Hegarty House by Robin Boyd 1970 is available to be discovered through our 3D Tour. Boyd’s meticulous craftsmanship and innovative approach redefine domestic living, inviting residents to an intimate experience with the site across interrelated spaces that are connected by a single slopped roof.

Hegarty House by Robin Boyd 1970 is available to be discovered through our 3D Tour. Commissioned for the Hegarty family, Hegarty House by Robin Boyd stands as a testament to the architect’s pioneering vision. What sets this residence apart is its seamless integration with the natural landscape. Boyd’s design ethos of harmonising architecture with its surroundings is evident in every aspect of the house. 

Boyd’s residential work often prioritised functionality, aesthetics, and the relationship between indoor and outdoor spaces. Hegarty House exemplifies this approach with its stepped plan, both horizontally and vertically, creating a dynamic interplay of spaces that follow the contours of the site. The multi-level open plan promotes connectivity while offering a sense of expansiveness. 

One of the most striking features of Hegarty House is its sloping roof, which covers both compartmented and open spaces, mimicking the slope of the hill upon which it sits. This unique architectural feature not only provides shelter but also serves as a visual extension of the landscape.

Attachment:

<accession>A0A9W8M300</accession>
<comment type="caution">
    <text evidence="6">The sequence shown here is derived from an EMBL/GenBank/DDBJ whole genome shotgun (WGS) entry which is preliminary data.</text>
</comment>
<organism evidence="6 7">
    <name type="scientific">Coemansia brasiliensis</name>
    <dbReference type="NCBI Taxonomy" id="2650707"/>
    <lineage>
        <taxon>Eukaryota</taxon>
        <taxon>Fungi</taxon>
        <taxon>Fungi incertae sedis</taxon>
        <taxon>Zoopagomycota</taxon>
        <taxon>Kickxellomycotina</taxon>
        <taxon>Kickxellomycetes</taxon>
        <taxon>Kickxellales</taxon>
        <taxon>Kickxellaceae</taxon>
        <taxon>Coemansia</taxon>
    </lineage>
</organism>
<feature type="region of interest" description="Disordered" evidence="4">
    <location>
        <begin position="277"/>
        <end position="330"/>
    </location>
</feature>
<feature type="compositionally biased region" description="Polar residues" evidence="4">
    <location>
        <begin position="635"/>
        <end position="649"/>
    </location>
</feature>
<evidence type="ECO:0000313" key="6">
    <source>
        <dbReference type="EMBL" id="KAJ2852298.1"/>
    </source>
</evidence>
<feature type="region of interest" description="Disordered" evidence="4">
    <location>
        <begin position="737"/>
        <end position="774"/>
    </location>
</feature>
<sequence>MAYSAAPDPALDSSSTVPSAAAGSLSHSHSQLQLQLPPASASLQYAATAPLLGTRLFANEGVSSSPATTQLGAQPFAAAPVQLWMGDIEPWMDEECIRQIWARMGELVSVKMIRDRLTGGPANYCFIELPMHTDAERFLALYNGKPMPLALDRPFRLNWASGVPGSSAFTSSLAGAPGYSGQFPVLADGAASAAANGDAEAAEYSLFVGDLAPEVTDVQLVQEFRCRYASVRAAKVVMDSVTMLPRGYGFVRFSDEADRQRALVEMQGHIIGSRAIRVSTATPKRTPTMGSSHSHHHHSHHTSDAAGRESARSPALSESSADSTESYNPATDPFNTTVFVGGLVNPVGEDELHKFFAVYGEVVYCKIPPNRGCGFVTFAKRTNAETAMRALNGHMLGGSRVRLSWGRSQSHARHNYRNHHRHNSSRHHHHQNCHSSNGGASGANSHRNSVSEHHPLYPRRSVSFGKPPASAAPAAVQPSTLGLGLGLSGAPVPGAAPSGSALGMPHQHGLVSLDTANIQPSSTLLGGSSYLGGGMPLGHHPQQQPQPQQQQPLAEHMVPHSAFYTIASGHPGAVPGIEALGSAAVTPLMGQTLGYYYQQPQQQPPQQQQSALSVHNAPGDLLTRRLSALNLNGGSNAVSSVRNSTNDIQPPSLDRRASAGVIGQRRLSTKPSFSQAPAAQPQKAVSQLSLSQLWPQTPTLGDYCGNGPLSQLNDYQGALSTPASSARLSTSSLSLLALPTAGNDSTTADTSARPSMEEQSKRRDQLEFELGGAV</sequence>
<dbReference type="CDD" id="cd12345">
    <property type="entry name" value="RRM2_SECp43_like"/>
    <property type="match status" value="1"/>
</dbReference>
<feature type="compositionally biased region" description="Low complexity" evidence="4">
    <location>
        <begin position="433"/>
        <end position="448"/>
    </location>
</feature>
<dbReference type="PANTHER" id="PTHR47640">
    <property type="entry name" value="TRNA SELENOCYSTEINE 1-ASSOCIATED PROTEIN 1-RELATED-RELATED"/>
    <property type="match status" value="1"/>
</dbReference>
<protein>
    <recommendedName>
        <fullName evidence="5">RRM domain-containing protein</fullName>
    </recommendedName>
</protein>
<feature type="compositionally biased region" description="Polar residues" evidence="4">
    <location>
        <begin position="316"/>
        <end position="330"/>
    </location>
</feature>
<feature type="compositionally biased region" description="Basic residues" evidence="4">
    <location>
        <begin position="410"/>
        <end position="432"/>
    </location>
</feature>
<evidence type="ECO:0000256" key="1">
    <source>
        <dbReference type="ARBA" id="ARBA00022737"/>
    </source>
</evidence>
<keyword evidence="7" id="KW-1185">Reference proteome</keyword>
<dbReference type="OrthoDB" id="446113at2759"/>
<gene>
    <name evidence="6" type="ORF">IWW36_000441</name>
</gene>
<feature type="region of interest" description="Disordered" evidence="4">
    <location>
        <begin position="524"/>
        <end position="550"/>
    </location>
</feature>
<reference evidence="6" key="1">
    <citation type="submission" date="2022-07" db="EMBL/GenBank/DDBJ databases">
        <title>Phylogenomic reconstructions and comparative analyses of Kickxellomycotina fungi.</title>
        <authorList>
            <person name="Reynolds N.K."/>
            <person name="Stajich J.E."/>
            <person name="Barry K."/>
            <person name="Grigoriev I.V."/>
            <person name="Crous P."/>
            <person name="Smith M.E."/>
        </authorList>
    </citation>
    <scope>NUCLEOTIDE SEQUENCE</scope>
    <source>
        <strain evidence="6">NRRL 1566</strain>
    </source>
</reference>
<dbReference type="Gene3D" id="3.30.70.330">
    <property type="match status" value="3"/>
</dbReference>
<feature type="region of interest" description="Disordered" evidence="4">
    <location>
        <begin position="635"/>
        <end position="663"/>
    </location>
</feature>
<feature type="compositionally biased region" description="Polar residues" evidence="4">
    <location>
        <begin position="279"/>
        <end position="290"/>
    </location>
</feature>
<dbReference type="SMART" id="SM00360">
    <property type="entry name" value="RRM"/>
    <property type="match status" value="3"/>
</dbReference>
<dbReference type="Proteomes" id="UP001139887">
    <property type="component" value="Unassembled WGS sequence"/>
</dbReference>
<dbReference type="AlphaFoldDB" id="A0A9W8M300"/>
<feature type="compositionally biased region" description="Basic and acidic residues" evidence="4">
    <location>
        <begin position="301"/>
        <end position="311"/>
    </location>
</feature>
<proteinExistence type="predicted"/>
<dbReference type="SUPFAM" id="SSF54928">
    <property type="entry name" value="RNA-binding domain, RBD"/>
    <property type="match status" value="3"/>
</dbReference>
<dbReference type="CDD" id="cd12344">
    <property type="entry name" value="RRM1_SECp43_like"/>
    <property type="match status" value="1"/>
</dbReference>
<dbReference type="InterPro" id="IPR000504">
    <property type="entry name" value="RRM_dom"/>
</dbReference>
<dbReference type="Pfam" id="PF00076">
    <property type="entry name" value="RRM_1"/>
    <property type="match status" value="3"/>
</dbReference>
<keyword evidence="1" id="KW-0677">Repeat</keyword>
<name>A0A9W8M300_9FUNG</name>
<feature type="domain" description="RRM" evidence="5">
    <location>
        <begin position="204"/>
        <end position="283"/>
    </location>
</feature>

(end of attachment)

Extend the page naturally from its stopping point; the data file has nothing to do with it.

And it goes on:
Boyd’s intimate response to the site is reflected in the interrelated spaces of Hegarty House, each carefully designed to enhance the occupants’ experience of the natural surroundings. In essence, Hegarty House represents Boyd’s commitment to modernist principles, innovation, and the seamless integration of architecture with its environment. 

Sadly the Hegarty House was Boyd’s last residential project completed. The practice of Romberg & Boyd was turning its focus to inner city high-rise developments and then tragically, Boyd passed away suddenly in 1971, aged just 52.

Developed by the RBF Digital Team, the Hegarty house 3D tour is generously supported by the Alastair Swayn FoundationArup and Phoria.


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